I lost 20 pounds on Atkins 15 years ago, the most I have ever lost on any diet. I regained it and then some. When I went to try Atkins again, my body definitely resisted. I had a horrible headache and felt truly awful. I never made it through the first few days.
When doing Atkins, be careful not to exclude any food for a long period of time that you might want to eat again. When I tried to eat wheat after I had done Atkins for several months, I found I was unable to tolerate wheat.

08-20-2010, 02:09 PM
Personally, I don't believe low-carb diets cause grain or other carb/food intolerances - they just tend to expose them.

I've eaten wheat all of my life. When I developed health problems, I had no idea that they could be caused or aggravated by wheat, grains, and/or sugar.

When I finally tried low-carb dieting seriously, I found my health issues disappearing or improving dramatically (faster than the weight loss, so I know it's not just the weight loss). I began to suspect wheat, so I begain experimenting. I didn't want to give up wheat, so I did a lot of experimenting until I couldn't deny that wheat was the culprit.

Wheat is my biggest symptom trigger. My skin looks horrible when I eat wheat (several different problems, acne, rosacea, dry skin, seborrheic dermatitis - which can worsen into a disgusting impetigo type rash - crusty, weepy, swollen, fuchsia pink and very painful and itchy - hubby calls it face rot, and that about says it all).

I have to pay attention to other grains and to my overall carb and sugar intake, too (though the effects tend to be more subtle or cumulative). Refined or even concentrated sources of natural sugar (such as overindulging in fruit) will also aggravate some issues, but not quite as dramatically as wheat (unless I'm really being irresponsible with the sugar or carbs).

I am so grateful that I tried strict low-carb dieting (Atkins and similar low-carb plans). I probably would never have made the wheat connection and carb connection to my health issues without it.

What's remarkable is how long I ate wheat and thought I felt fine. I had skin problems as a child - the acne and the rosacea (thankfully no face rot) and sensitive skin. I had health problems too, but nothing dramatic enough to send my family and my doctors on the search for a cause. Over the years, the health issues only got worse except for occasional remission (in hindsight - these were probably times in which I was avoiding or reducing wheat such as when I was on a liquid protein diet. At that time I thought it was the weight loss, now I suspect it was the abstinence from wheat).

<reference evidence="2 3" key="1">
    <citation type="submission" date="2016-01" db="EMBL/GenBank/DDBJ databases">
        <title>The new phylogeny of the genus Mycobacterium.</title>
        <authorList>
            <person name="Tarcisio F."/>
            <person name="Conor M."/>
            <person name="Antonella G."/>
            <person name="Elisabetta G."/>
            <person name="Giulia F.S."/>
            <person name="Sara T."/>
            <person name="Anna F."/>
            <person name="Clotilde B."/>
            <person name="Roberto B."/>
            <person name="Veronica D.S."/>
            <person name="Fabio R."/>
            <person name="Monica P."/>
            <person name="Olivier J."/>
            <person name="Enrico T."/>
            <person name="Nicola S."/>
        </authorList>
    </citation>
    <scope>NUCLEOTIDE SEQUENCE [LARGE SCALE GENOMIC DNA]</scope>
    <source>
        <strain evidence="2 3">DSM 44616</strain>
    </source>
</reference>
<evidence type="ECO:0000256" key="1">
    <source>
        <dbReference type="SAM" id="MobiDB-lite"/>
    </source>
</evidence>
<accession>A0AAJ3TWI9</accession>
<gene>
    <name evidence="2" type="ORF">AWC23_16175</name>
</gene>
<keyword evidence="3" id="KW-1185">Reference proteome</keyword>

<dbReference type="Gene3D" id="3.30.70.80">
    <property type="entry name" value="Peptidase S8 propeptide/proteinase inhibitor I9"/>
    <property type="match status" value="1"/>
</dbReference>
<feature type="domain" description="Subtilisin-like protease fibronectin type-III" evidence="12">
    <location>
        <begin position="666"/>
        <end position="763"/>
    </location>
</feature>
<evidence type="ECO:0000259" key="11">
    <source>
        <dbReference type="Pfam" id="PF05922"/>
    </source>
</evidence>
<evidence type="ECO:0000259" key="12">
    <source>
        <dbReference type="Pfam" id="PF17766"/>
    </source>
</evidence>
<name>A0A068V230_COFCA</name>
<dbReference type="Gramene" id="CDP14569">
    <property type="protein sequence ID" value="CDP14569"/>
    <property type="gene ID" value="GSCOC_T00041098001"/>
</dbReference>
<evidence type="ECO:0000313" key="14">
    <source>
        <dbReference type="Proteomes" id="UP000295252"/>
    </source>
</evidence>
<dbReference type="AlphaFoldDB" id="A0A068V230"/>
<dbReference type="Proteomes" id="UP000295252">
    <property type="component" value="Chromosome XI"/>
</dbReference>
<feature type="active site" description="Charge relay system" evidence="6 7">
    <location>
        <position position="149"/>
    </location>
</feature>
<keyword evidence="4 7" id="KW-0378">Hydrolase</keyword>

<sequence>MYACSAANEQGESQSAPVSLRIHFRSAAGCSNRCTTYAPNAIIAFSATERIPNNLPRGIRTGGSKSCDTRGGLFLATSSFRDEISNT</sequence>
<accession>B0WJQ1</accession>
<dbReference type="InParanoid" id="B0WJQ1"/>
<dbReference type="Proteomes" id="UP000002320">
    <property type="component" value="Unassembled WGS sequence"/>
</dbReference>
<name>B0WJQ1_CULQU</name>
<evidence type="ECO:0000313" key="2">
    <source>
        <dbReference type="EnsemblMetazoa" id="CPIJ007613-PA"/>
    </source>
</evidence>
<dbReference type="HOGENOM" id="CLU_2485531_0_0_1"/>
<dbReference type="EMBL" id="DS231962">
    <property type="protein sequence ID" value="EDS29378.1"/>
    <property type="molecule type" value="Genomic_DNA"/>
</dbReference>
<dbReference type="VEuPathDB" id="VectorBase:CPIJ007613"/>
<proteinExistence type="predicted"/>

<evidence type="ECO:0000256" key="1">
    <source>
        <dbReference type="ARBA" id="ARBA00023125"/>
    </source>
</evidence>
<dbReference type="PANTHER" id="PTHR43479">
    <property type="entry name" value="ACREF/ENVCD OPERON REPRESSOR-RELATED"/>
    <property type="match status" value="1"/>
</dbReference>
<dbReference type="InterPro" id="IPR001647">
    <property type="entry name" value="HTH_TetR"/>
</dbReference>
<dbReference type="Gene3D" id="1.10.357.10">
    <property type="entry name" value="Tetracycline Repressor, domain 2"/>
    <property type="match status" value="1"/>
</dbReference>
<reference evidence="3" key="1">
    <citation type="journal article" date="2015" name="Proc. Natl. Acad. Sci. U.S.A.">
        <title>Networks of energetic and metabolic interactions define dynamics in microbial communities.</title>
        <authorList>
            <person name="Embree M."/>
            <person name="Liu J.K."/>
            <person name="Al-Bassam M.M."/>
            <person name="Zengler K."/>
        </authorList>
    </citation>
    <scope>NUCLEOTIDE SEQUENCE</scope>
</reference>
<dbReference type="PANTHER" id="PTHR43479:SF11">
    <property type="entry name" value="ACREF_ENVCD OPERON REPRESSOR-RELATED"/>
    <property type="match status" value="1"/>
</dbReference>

08-20-2010, 07:06 PM
I am so grateful that I tried strict low-carb dieting (Atkins and similar low-carb plans). I probably would never have made the wheat connection and carb connection to my health issues without it.

I am glad you took the time to post about your experiences. Do you find beans or Quinoa causing reactions? I know it will take me a few months to sort how much carbs, what kind of carbs, within a context of calorie counting for me to find my levels. But other experiences are helpful in my discernment.

Also have read about the Golden onetime. I dismiss it. I didn't have a problem losing the weight. it might be a tad slower (because I am older and premenopause) but what is the alternative? being fat and unhealthy and missing out on the fun with my family?

08-21-2010, 12:46 AM
No, I haven't noticed any reactions to beans or quinoa - or to rice, corn, or potato. At least not health-wise. Any high-carb food can trigger cravings, and if I eat too many carbs, even "good ones" I will notice more hunger and more fatigue, so I still try to limit even the carbs that don't seem to cause any specific reaction.

Because beans and quinoa are high in protein, I'm a lot more lenient with them than with low-protein grains/starches.

08-21-2010, 03:07 AM
No, I think that's fiction. I sometimes get tired of only eating chicken, fish and lettuce and take a break then go back on in a week or so and it's never been a problem.

This time instead of going back to eating "as usual" and gaining weight I switched to Nutrisystem, which I'v done for the past 24 days and though and I am down to 260 pounds.

I re started Atkins today. I did go back to the "induction" phase. I will miss my daily cookie treat but I have a new appreciation for being able to eat enough to feel full!